Doing Business Across Borders – the Future of the Valley

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Change is the only constant in this world and with change comes opportunities. No one is better qualified to spearhead change in the Rio Grande Valley in terms of border trade than Sergio Contreras, the president and CEO of the Rio Grande Valley Partnership, a regional chamber of commerce in the Rio Grande Valley.

 

Contreras is also the vice chairman of The Border Trade Alliance (BTA), an organization that for over 30 years has provided a forum for providing solutions on issues pertaining to the U.S.-Canada and U.S.-Mexico border regions. Representatives from all three countries, and from both the public and private sector, are involved in this alliance. Trade among these three countries is necessary to the economic viability of each region, but for the residents of the Valley, it is essentially the region’s lifeblood. No trade equals no jobs.

 

According to Contreras, the BTA is committed to working with the current administration and Congress to ensure the ports of entry are best equipped to speed the passage of legitimate trade and travel while preventing the entrance of contraband or individuals who would seek to do harm. Although illegal immigration is not the focus of the BTA, they do work closely with the Department of Homeland Security and other governmental organizations to prevent it.

 

Just how important is our trade with Mexico? Five million U.S. jobs can be attributed to trade with Mexico, and many of those jobs are performed right here in the Valley. Contreras explains that just moving goods across the continent was responsible for nearly 50,000 jobs in the trucking industry alone in 2016.

 

Border trade is the backbone of this region. Without it we would not see component parts moving back and forth before they become part of a finished product (such as cars, machinery, etc.). Going to the grocery store and choosing fresh fruits and vegetables that are technically out of season is a direct result of the good work of the BTA. The ability for workers, shoppers, and tourists to cross the border and to enjoy attractions on either side, or to visit family and friends, is made easy because of the BTA. By any of these measures, well-functioning ports of entry are essential to our nation’s economic health.

But like anything that is valuable, it needs protection and to be secured. Without the proper resources — personnel, technology, and infrastructure — smugglers or others with ulterior motives could exploit our ports. This has become a hot button issue for people on both sides of the political aisle, but the stance of the BTA is that there is a need for additional resources for Customs and Border Protection (CBP) personnel. The reason is simple: More resources devoted to inspecting and clearing legitimate freight and travelers means more resources for ensuring that smuggling does not happen.

 

If we want to keep our borders secure, and go even further in securing them for the future, staffing, specifically for the CBP employees, needs to increase. Currently, there are 1,200 positions open (not all in the Valley, but a fair number of them here). The process to fill these positions has been slow and it can take up to a year for a new hire to be brought on.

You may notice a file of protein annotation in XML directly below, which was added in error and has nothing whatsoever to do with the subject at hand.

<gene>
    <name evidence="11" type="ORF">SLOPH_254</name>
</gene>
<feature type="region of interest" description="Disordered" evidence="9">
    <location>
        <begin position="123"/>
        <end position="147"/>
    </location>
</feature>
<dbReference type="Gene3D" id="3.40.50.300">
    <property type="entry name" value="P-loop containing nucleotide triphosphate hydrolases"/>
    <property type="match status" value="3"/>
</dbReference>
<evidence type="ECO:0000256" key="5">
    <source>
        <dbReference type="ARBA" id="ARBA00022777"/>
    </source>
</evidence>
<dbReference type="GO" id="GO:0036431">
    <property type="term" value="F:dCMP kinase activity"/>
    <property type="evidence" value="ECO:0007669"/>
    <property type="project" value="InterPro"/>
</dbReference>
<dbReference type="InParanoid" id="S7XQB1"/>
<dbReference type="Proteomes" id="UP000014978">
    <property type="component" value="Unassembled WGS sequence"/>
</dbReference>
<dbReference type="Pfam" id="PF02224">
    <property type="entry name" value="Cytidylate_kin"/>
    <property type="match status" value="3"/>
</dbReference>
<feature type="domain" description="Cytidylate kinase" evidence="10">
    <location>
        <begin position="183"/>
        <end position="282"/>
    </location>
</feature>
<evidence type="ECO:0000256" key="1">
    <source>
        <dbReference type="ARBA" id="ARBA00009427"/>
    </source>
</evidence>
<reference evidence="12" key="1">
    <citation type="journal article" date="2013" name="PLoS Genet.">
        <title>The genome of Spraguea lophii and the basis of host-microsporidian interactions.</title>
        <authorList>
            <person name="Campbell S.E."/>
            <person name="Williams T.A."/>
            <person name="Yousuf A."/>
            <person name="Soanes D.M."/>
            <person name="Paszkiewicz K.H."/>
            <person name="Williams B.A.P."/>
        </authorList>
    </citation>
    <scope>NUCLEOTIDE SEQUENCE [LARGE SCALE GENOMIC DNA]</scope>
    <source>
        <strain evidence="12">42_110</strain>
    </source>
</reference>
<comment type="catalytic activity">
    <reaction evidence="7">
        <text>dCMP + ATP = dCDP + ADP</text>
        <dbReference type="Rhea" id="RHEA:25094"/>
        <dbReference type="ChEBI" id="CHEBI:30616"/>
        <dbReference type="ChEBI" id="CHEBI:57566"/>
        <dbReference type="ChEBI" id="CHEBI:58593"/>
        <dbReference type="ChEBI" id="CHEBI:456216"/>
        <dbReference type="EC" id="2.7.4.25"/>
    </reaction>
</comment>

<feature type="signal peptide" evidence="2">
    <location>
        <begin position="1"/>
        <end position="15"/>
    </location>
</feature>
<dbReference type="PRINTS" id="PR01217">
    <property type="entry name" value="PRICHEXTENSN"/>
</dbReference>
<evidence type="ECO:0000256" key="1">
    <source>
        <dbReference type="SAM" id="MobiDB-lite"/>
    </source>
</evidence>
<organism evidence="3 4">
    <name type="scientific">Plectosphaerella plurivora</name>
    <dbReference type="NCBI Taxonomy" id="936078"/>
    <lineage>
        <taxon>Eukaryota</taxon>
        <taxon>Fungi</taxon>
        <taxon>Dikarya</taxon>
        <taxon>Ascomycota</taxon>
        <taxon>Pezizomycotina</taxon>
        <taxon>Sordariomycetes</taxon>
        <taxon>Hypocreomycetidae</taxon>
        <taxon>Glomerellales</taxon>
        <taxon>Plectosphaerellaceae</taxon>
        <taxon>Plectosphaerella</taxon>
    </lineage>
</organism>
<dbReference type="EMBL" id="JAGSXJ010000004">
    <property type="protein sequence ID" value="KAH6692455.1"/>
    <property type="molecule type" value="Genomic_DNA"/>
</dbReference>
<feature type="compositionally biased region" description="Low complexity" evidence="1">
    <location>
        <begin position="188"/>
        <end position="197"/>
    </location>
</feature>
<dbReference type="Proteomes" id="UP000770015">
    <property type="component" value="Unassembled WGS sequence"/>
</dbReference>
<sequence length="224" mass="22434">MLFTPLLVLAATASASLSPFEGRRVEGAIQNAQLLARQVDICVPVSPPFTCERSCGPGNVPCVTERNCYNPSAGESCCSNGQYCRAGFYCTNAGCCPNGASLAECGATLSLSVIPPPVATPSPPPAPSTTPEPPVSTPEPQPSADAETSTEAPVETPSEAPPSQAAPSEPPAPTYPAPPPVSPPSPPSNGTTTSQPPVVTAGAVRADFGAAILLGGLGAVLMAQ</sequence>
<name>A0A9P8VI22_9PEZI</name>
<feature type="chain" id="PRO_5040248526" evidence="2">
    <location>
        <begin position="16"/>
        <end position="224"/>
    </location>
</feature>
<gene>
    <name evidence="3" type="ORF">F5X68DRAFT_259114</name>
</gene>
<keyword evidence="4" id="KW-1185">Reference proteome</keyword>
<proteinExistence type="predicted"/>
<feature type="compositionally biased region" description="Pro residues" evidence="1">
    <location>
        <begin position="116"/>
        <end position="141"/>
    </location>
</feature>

Just how much of a difference can hiring more CBP officers make to the security of our borders and to our economic stability? Contreras has a surprising statistic: “The National Center for Risk and Economic Analysis of Terrorism Events at the University of Southern California found in 2013 that the addition of just one CBP officer can inject $2 million into the U.S. economy and create 33 jobs.

 

“Quite simply, trade means jobs,” he said.  

 

What does this mean for the Valley in particular? If more officers are hired, delays can be lessened. Delays lead to increased costs for consumers, and poorer air quality in and around border communities due to idling trucks. One change has already been implemented, and that is unified cargo processing (UCP).

 

Under UCP, U.S. and Mexican customs personnel work side by side on U.S. soil to conduct both outbound and inbound inspections. Each country’s officer can decide whether to send a shipment to secondary inspection. If a more invasive inspection is required, UCP ensures that a shipment is only unloaded once, if at all, rather than what exists under the current inspection model, where a truck would often be unloaded in its country of origin and its country of destination.

 

In the case of the international bridge in Rio Grande City, 100 percent of northbound cargo is eligible for UCP, essentially doubling the bridge’s importing infrastructure capacity. The port still maintains the ability to electronically scan 100 percent of cargo and share inspection images with Mexico.  

 

UCP is a perfect example of making our ports of entry more efficient through better regulations, while ensuring security and increasing capacity, which is a win-win for everybody. New technology increases non-intrusive cargo searches, and scans more efficiently than ever before.

 

The Valley stands on the cusp of being a part of the port of the future. We have the ability to deliver real improvements in all areas of border security, and that in turn will expand job-creating commerce and trade.

 

It’s a good time to live and work in the Valley as we look to the future of border security working hand in hand with technology, business, and government.